Reviewed by Lucero Smith
As part of the “Theories of Psychotherapy Series” from the American Psychological Association (APA), this book focuses the components and benefits of brief therapy. Intended for clinicians, Levenson’s book is informative and instructive as it is paired with a companion video that demonstrates the treatment. The brevity and organization make this book helpfully simple and user-friendly. Levenson utilizes tables, bulleted lists, and other visuals alongside her well-researched writing to clearly present this treatment as a viable tool for therapists.
This book is comprised of six chapters and subsequent sections including references and an index. In Chapter 1, Introduction, Levenson explains what brief therapy is and how it is nearly universal. She cites statistics to claim that most therapists and patients participate in brief therapy. Levenson concludes the introduction by specifying her emphasis on time-limited dynamic psychotherapy (TLDP). She describes it as “an integrative short-term approach that interweaves major principles of time-sensitive clinical work” (p. 13) that she will refer to throughout the book to make brief dynamic therapy demonstrable.
Chapter 2 explores the history of brief dynamic therapy in terms of four distinct generations. After providing an overview of the history, Levenson dives into the theories behind brief dynamic therapy and TLDP in Chapter 3. Chapter 4 takes the theories a step further and demonstrates how they apply during the therapeutic process. It contains tables and other visuals to make the instructions more comprehensible. Levenson transitions into the evaluation of TLDP in Chapter 5 which is brief and explores research in the field. Chapter 6 is also quite short and considers future developments in the field.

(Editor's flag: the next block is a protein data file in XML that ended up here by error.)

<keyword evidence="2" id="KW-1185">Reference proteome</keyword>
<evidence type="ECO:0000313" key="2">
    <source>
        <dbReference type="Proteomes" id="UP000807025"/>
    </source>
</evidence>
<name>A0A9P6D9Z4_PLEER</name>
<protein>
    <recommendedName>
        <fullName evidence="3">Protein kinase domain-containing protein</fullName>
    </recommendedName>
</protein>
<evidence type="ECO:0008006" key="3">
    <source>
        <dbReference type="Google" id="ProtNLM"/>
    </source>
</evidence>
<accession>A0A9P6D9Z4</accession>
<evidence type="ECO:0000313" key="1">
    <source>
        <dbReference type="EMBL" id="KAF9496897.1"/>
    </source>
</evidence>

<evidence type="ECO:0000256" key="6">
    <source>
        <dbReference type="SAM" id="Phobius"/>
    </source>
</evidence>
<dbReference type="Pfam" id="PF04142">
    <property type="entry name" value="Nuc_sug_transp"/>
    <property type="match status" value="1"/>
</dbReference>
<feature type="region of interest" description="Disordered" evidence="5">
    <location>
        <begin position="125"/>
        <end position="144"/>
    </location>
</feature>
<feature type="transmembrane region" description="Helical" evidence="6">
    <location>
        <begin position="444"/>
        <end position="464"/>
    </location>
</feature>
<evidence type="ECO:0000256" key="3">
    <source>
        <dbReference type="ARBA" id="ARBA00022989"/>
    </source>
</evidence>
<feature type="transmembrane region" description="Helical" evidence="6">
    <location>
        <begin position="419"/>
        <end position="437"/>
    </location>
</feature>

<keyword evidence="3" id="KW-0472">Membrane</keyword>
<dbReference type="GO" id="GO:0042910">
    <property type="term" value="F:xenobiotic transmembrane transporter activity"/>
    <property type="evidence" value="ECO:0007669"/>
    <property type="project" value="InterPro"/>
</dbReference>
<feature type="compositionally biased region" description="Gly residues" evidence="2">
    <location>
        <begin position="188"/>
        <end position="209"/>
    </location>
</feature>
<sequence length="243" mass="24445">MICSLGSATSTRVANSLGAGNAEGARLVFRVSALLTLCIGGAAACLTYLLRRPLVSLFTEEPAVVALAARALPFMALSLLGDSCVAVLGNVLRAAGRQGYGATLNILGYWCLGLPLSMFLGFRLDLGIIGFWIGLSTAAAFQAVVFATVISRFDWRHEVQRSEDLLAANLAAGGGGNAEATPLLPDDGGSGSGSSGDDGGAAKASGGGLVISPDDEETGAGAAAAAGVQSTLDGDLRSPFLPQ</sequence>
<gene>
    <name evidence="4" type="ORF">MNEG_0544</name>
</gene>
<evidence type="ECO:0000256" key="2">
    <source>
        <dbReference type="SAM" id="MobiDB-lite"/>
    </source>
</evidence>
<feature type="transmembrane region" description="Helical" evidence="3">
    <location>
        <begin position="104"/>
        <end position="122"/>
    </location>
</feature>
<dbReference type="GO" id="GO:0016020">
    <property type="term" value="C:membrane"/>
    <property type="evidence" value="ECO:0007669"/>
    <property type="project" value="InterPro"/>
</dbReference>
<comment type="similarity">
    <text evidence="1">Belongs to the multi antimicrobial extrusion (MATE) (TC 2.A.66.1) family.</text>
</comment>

This book does a good job of explaining brief dynamic therapy, and more specifically TLDP, from historical, theoretical, and practical perspectives. I appreciate the brevity of the book too as it’s a quick read that is easy to reference. It was somewhat off putting, however, that Chapters 5 and 6 are so short relative to Chapters 3 and 4, which comprise the bulk of the book. Making the evaluation and future development chapters more substantial would have benefitted the overall viability and credibility of the book.
Levenson’s focus on TLDP provides a more narrow approach to the topic which does make the book easier to utilize, but the title slightly misleading. Regardless, I understand the advantage of using TLDP as a “vehicle” for getting the message across. Readers stand to learn plenty from this book and might be surprised, as I was, by the interesting facts about brief dynamic therapy.
Hanna Levenson, PhD is a practicing psychotherapist, an author, and a professor. She specializes in brief therapy and has practiced as well as conducted research for four decades. She has written and published dozens of papers as well as two other books. She is the founder of the Levenson Institute for Training and a professor at the Wright Institute in Berkeley, California.
Lucero Smith is a senior at the University of Pennsylvania, pursuing a B.A. in History with a minor in Urban Education. She has done extensive community engagement work in West Philadelphia schools. She also has experience conducting archival research at the Library Company of Philadelphia and research in problem solving learning. In addition to working for IJP, she also writes reviews for Somatic Psychotherapy Today.
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